Employment income: New Deal: option 1: subsidised work with an employer
New Deal was phased out on a rolling programme ending in September 2011. This guidance will be retained until all potential New Deal recipients are out of the in date tax years.
For New Deal participants working in a subsidised job with an employer the Employment Service pay a subsidy to the employer. The employer must pay the participant a wage at least equivalent to the subsidy.
The employer must deduct income tax under PAYE and National Insurance contributions (NICs) from these wages. In 1997/98 and 1998/99 special treatment applied for income tax (see SE01656).
The amount of the subsidy paid to the employer depends on the age of the participant and the hours worked. For instance, in 1998/99 for a participant aged 18 to 24 working 30 hours or more the employer received £60 per week. The payment for a participant aged 25 or over, working the same number of hours, was £75.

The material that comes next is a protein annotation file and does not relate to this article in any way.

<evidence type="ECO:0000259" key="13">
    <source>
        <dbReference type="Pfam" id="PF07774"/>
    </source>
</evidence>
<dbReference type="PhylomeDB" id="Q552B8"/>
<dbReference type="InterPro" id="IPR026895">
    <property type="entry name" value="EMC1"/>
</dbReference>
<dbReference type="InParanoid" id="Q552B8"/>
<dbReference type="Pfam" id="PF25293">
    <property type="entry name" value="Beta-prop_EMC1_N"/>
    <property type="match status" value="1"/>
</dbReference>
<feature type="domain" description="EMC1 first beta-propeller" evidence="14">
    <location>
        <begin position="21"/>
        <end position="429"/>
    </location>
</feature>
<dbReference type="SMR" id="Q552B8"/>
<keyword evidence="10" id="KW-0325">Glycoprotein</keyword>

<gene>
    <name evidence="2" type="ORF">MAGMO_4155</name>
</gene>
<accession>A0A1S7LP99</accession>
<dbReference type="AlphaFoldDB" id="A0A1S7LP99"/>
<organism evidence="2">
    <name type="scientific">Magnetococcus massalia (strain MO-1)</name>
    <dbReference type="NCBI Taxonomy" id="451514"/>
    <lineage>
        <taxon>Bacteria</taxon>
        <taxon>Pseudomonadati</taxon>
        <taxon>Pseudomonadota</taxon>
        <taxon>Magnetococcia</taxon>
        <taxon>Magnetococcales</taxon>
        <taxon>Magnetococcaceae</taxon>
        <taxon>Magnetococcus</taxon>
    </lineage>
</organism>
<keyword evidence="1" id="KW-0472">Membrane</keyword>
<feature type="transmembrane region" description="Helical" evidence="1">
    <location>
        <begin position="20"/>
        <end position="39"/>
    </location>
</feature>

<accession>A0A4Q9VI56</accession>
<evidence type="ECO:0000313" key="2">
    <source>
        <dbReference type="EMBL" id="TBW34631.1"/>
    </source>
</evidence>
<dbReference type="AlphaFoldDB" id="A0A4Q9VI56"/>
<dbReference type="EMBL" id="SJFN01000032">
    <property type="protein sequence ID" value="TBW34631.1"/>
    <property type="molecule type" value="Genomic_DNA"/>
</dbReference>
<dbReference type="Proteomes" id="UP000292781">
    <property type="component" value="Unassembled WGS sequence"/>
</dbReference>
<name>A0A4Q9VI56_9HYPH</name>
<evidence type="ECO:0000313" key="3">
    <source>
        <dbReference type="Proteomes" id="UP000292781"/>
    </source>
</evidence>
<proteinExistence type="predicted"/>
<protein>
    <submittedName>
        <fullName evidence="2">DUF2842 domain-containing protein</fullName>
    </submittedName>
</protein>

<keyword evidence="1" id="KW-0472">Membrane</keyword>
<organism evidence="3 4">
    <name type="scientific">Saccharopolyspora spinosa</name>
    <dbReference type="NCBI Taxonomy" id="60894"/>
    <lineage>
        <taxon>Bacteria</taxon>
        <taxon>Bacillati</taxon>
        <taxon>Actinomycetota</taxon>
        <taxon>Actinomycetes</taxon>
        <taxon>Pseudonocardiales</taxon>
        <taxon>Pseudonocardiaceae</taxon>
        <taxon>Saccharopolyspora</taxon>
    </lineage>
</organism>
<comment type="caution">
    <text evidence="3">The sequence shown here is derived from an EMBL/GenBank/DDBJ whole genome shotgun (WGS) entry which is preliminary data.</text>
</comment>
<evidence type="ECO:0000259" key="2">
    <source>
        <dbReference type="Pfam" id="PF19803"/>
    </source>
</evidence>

New Deal payments made to self employed participants (except those made under the New Deal 50 plus scheme (see EIM01660)) are part of any trading profits that they make and are chargeable to income tax and Class 4 NICs. However there is no liability to Class 2 NICs for their period of participation in the New Deal.
(This content has been withheld because of exemptions in the Freedom of Information Act 2000)